March 14, 2014
Animal rights activists addressing the abuses of CAFOs (Confined Animal Feeding Operations) often focus on the more obvious ways animals are distressed. Yet some researchers point to a less-understood aspect of livestock mistreatment: force-fed monoculture diets of genetically modified corn and soy that is often drenched in the chemical glyphosate, the Monsanto Corporation’s key chemical commodity.
As a result of this nutritional regime calves are born with enlarged joints and limb deformities, inhibiting their mobility. Piglets have such rapidly deteriorating health that they start breaking down their own tissues and organs – essentially self-cannibalizing—to continue living. Many animals suffer from fragile bones that easily crack. Dairy cows develop mastitis, a painful udder infection. Beef cattle develop liver abscesses and a severe condition called “twisted gut.”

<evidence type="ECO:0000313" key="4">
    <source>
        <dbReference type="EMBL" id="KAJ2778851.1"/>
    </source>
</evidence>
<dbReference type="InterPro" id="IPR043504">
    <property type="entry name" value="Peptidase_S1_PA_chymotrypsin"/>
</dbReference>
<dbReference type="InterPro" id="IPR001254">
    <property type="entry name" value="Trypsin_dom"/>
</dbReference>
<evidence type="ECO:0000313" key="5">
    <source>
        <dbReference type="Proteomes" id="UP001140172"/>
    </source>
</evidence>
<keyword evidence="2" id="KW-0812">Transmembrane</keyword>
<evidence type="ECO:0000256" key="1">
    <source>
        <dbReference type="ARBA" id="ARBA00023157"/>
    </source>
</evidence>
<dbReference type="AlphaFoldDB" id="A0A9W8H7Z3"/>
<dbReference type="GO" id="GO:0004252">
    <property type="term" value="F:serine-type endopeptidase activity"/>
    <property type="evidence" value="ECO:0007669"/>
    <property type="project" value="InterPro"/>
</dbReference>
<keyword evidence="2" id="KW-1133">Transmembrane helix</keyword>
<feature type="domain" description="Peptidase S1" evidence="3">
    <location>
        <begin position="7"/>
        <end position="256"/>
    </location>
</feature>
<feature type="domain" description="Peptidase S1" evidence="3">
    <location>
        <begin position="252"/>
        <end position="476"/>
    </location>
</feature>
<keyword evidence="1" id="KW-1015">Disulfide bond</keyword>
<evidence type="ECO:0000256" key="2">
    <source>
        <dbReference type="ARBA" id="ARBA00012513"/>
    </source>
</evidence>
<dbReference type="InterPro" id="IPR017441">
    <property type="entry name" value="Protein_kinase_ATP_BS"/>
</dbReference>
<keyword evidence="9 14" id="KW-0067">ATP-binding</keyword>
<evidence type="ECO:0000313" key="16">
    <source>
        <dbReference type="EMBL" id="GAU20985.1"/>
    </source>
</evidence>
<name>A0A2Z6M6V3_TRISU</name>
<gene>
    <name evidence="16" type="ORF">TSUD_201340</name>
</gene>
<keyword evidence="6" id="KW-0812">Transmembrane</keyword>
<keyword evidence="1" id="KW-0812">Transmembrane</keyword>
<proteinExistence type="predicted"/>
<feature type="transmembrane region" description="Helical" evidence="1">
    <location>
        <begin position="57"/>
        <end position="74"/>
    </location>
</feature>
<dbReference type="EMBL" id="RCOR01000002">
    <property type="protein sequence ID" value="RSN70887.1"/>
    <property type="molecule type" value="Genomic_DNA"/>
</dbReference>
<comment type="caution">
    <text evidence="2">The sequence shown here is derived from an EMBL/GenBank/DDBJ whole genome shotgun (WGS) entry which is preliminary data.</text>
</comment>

These are the observations of Dr. Art Dunham, an Iowa veterinarian. Dunham’s daughter, Leah Dunham, used her father’s notes to write America’s Two-Headed Pig. In it she argues that animal misery might be more readily addressed through a non-GMO diet versus the broader project of overhauling the entire CAFO-based system.
Their findings are especially prescient since the symptoms observed in animals often resemble many of the chronic, and increasingly prevalent, health problems afflicting humans today: Gastrointestinal disorders, ravaged organs, infertility, declining immune systems, and lingering depression.
Many consumers are alarmed by news reports highlighting outbreaks of food-borne illnesses. Yet most are also unaware that industrial GMO crops are “damaging our health in other, far more insidious ways – among them, by damaging the health of animals raised for food,” Leah Dunham contends.
Source: Katherine Paul, “Torturing Animals with GMOs.” CounterPunch, August 9, 2013, http://www.counterpunch.org/2013/08/09/torturing-animals-with-gmos/.
Student Researcher: Nicholas Saraceno (Florida Atlantic University)
Faculty Evaluator: James F. Tracy (Florida Atlantic University)